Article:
What ends up happening is that history, in the objectified and even weaponised sense it is understood today, becomes the enemy of history-making. History is conjured up to counter change, to weaken and dilute the very urge to make history. 2016 has made this clear. It has confirmed a profound fear of change among the West’s intellectual and political classes, which look upon Brexit and Trump and other events with an extraordinary sense of dread. They fear in particular for the standing of the Third Way, of what they view as the stability conferred on Western affairs by the wrapping up of the Cold War and the winding down of the historical political conflict of left vs right. In their eyes, that was history’s greatest achievement — history being the bestower of occasional fortunes — and now a more vengeful history threatens it, and threatens to unleash uncertainty, violence and possibly fascism. So they marshal history, objectified history and its warnings and threats, against change, against the making of history, against human agency. History becomes, not Marx’s ‘activity of man pursuing his aims’, but a check on the activity of man. It becomes a means of questioning and slowing man’s activity and thinking and choices. History becomes the controller of men, and a warning against change.

In this situation, it is imperative that we argue against history, against history as power. That we rage against it, in fact. The wonderful thing about 2016 has been its rekindling of the historical imagination. Vast numbers of people, using their intelligence and will, decided to impact on history. To strip away a temporary institution that had been naturalised by the elite as the normal and historically correct way of doing politics: the EU. And to deliver a salvo against an American establishment that presumed its way of politics is the only way of politics. People said, ‘There must be an alternative’, and in doing so they thought and acted historically, upon history.

As O’Neill writes, “in 2017, do not heed ‘history’; challenge it. Challenge the dead lessons dredged up by a new political, expert and history class keen to correct our estimation of ourselves as the potential makers of history. Use the ‘daring, courage, imagination and idealism’ that technocracy has sought to decommission, and think and act historically. One ought always to be on the wrong side of history.”

Read the whole thing.

(Via Kathy Shaidle.)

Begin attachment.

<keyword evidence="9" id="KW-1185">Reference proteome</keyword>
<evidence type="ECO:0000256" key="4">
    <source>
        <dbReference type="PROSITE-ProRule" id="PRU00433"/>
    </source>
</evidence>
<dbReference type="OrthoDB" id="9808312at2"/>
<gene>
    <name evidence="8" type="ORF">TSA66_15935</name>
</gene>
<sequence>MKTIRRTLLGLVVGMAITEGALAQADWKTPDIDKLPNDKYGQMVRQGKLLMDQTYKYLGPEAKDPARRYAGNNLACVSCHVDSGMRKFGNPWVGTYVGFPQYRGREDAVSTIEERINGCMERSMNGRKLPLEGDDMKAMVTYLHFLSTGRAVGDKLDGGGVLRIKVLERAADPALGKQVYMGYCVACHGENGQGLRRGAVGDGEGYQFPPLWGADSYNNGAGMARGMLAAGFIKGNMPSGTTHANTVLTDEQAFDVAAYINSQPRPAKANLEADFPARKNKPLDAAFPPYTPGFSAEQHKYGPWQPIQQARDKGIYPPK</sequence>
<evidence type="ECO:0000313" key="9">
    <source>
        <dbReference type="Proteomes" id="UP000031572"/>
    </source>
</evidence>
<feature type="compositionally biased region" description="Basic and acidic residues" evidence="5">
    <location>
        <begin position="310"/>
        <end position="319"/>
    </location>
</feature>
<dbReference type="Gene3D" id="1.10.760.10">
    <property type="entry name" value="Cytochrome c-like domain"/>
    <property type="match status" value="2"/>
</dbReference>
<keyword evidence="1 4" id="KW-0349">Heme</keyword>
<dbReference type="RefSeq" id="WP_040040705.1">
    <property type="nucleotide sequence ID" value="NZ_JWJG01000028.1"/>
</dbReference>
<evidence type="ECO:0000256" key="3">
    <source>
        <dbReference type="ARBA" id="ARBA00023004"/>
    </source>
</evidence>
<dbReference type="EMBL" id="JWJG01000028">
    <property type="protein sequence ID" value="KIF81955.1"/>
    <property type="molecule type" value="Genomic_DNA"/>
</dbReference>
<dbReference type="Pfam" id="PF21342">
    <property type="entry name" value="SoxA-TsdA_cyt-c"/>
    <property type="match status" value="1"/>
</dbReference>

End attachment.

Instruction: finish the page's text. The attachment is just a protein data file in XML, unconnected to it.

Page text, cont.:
THE DEATH THROES OF POLITICAL CORRECTNESS: The PC Police Crack Down on . . . Kids Books.

Ranking high among the surrealities of 2016 was the meltdown at a literary festival in Australia when the American-born novelist Lionel Shriver defended the freedom of fiction writers to conjure characters unlike themselves.

“Taken to their logical conclusion,” Ms. Shriver warned, “ideologies recently come into vogue challenge our right to write fiction at all.” Among the concepts she skewered was “cultural appropriation,” the notion that members of one ethnic group mustn’t use (or eat or wear or write about) things emanating from other ethnic groups. The illogical impracticality of the idea, especially with fiction, hasn’t impeded its spread, and the resulting umbrage was a wonder to behold: An Australian writer of Egyptian and Sudanese origin stormed out of the speech, later blaming Ms. Shriver for celebrating “the unfettered exploitation of the experiences of others, under the guise of fiction.” The officials in charge of the event disavowed their keynote speaker’s remarks.

Such exquisite sensitivities put a lot of well-meaning people into terrible predicaments in 2016. In the children’s literary realm, where “diversity” has become the lodestar, the year began and ended with choler, indignation and the repudiation of books.

Of course it did.

(Behind the WSJ paywall, but you might find a way around it here.)

OUCH: Britain, edging towards Trump, scolds Kerry over Israel.

In an unusually sharp public rebuke of Obama’s top diplomat, [Prime Minister Theresa] May’s spokesman said that Israel had coped for too long with the threat of terrorism and that focusing only on the settlements was not the best way to achieve peace between Jew and Arab.

London also took particular issue with Kerry’s description of Netanyahu’s coalition as “the most right-wing in Israeli history, with an agenda driven by its most extreme elements.”

“We do not believe that it is appropriate to attack the composition of the democratically-elected government of an ally,” May’s spokesman said when asked about Kerry 70-minute speech in the State Department’s auditorium.

That’s been a hallmark of this administration.

UPDATE: Australia, too.

I FOR ONE WELCOME OUR NEW ROBOT EMPLOYEES: Mining 24 Hours a Day with Robots. “Each of these trucks is the size of a small two-story house. None has a driver or anyone else on board. Mining company Rio Tinto has 73 of these titans hauling iron ore 24 hours a day at four mines in Australia’s Mars-red northwest corner. At this one, known as West Angelas, the vehicles work alongside robotic rock drilling rigs. The company is also upgrading the locomotives that haul ore hundreds of miles to port—the upgrades will allow the trains to drive themselves, and be loaded and unloaded automatically.”

Related: Kent Brockman on Unemployment.

UPDATE: Canberra explosion not religiously motivated.

An explosion outside the Australian Christian Lobby’s headquarters in Canberra was not politically, religiously or ideologically motivated, police say.

The 35-year-old driver of a white van that exploded around 9.35pm on Wednesday night is in a critical condition at Canberra Hospital.

Police believe the driver ignited gas cylinders within the vehicle, causing an explosion which damaged the vehicle and Eternity House on Campion Street in Deakin.